, Salem, MA

June 18, 2013

Joseph Albert Tache, 78

Salem — Joseph A. Tache, 78, passed away on Father's Day after a long, courageous battle with pancreatic cancer. In his last months, he worked out with his friends at the Salem YMCA, shoveled snow, and cut the lawn in lieu of being on bed rest. He was adored by his wife, Juliana and his five children, Joseph, John, Jerry, Juliana, and Jennifer, and his grandson, Jack.

“Big Joe” or “Sonny,” as he was lovingly called by his family and friends, was born in Waterbury, Conn., in March of 1935, and moved to Salem when he was six. He was raised by Joe and Lucienne Tache of Salem, and all of his life was very close to his older brother, Gerry, his wife Janis, nephew, Garrett and grandniece, Anna Tache of Annapolis, Md. He loved being on the water, traveling the world, and spending time with his family and friends on all parts of the globe.

A prominent figure in Salem and New England sports lore, Big Joe’s playing days date back to the mid-1950s, where he was a three-sport athlete at Salem High. Joe grew up around Forest River Park, and played football, baseball, basketball, and ran track. His claim to fame was that he played on the last team of the legendary Salem hoops coach Glenn Obrien, that won the Essex County League in 1954. At Salem High, Big Joe was a Lynn Item All-Star as a two-way starting tackle for the Witches.

After a year at Mass Maritime and Dean Junior College, Joe took a full football scholarship to the University of Dayton in Ohio. While there, he started both ways as a tackle, sharing time with future NFL greats Emil Karras of the San Diego Chargers and Bob Demarco of the Super Bowl Miami Dolphins. At the end of his college career, Joe was a hot commodity — hearing from every team in the NFL. Hand-written letters from Vince Lombardi and Papa Bear George Halas hang on his walls. However, a knee injury in the second game of his senior year in 1960 ended his NFL dreams.

On graduation day, Joe married his college sweetheart, Julie Cline of Dayton, and nine months later he was the proud papa of twin boys.

Opting for a military career at the time of the Vietnam War, Joe tried to enlist but was again sidelined because of his knee. In 1961, Joe took a teaching job at Chaminade High in Ohio, and taught biology and general science while coaching the football team with Gerry Faust, former Notre Dame head coach.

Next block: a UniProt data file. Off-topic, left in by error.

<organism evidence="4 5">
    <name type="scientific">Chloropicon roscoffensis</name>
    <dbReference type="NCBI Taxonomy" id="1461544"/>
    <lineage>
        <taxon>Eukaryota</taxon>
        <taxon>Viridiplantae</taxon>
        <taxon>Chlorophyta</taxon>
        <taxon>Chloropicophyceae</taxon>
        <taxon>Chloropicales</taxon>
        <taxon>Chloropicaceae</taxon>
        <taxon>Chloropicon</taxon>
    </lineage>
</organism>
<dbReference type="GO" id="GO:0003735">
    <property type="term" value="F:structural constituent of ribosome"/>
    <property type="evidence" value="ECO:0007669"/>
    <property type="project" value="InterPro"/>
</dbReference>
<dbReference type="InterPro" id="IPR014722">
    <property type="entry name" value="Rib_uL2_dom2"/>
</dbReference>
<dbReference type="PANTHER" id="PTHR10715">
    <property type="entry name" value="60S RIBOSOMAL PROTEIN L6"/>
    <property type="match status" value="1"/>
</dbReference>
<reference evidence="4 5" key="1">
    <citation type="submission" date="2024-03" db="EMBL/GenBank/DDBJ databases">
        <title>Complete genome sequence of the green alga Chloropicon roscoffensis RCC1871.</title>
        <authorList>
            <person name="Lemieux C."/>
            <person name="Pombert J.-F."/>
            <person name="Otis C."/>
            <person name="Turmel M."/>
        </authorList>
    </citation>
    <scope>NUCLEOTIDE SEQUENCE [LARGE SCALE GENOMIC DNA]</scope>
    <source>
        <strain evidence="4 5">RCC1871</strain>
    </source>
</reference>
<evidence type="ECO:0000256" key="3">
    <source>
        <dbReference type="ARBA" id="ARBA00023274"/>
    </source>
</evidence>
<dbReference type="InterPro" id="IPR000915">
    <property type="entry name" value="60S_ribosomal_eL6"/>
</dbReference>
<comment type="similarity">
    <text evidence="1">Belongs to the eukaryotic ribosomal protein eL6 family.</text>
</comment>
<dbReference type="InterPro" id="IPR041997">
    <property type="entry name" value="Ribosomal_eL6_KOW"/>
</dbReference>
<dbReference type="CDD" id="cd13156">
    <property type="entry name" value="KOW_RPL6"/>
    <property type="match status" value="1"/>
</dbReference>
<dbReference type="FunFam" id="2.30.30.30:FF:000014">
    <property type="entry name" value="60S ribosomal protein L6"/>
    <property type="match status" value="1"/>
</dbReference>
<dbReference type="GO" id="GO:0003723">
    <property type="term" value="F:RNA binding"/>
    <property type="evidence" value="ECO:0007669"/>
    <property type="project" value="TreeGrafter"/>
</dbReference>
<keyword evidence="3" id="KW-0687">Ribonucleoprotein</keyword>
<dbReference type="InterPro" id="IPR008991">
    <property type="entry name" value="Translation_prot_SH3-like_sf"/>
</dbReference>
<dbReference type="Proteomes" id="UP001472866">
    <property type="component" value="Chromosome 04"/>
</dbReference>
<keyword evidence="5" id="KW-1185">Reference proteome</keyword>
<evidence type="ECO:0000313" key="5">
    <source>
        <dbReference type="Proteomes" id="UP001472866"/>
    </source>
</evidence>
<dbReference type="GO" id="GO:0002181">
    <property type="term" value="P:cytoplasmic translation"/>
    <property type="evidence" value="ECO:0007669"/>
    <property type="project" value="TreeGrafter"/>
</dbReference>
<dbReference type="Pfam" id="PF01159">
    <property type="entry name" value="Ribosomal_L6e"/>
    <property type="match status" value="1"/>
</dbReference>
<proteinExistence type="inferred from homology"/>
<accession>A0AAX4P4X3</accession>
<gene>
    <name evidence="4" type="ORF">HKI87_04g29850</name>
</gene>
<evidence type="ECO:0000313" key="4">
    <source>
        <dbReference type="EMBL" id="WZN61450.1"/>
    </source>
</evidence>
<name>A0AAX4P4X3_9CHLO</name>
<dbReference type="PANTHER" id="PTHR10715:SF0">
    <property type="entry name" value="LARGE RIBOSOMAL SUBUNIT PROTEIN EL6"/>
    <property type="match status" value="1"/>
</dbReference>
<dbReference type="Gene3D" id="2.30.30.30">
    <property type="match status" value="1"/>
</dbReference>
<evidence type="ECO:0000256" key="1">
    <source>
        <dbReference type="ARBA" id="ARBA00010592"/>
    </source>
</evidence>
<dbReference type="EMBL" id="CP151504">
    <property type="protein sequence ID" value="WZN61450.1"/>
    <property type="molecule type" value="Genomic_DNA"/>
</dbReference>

In 1962, Joe went back to his alma mater and worked in the admissions office, and when he could, he would help out with the football team on a part-time basis. Joe always liked coaching because to him, “It was as enjoyable as playing.” In 1966, Joe moved on to the admissions office at Boston College, where he would eventually serve as the dean of students during the Vietnam protest years. In 1971, Joe was offered a job at Salem State College where he served as associate director of admissions until his retirement in 1995.

It was then that Big Joe’s life really began to move. Joe and Julie, whom he convinced to take some time from her real estate agency, and their family traveled the world, from the beaches of Maui to the canals of Venice. If Big Joe sat around for more than a week he would get bored. Life was his adventure. Life was for living.

More than anything in life, Joe Tache was all about family, friends and helping countless high school and college students attain their dreams. He cherished the times with his family, as well as the times he shared with his closest friends, Dick Lamby, Frank Roblee, Steve Palenchar, Pat Connor, Tony Sperandeo, Sammy Zoll, Kevin Harrington, David Elliott, Michael Ginley, Mark McGlaughlin, and all his buddies at the Salem YMCA.

Though Joe will be in the hearts and minds of his wife and five children forever, he will be deeply missed by the scores of young people whom he mentored over the years and helped to achieve and expect more from themselves than they ever could have alone.

ARRANGEMENTS: Relatives and friends are invited to his visiting hours on Thursday, June 20, from 2 to 4 p.m. and 6 to 8 p.m., at the Levesque Funeral Home, 163 Lafayette St., Route 114/1-A, Salem. His funeral Mass will be on Friday at 10 a.m., in the Immaculate Conception Church, Hawthorne Blvd., Salem. A committal service will take place on Saturday, June 22, at 11 a.m., at Harmony Grove Cemetery, Grove St., Salem. In lieu of flowers, memorial contributions may be made to the Salem High School Sports Program, c/o Scott Connolly, 77 Wilson St., Salem, MA 01970. For guest book and additional information, please visit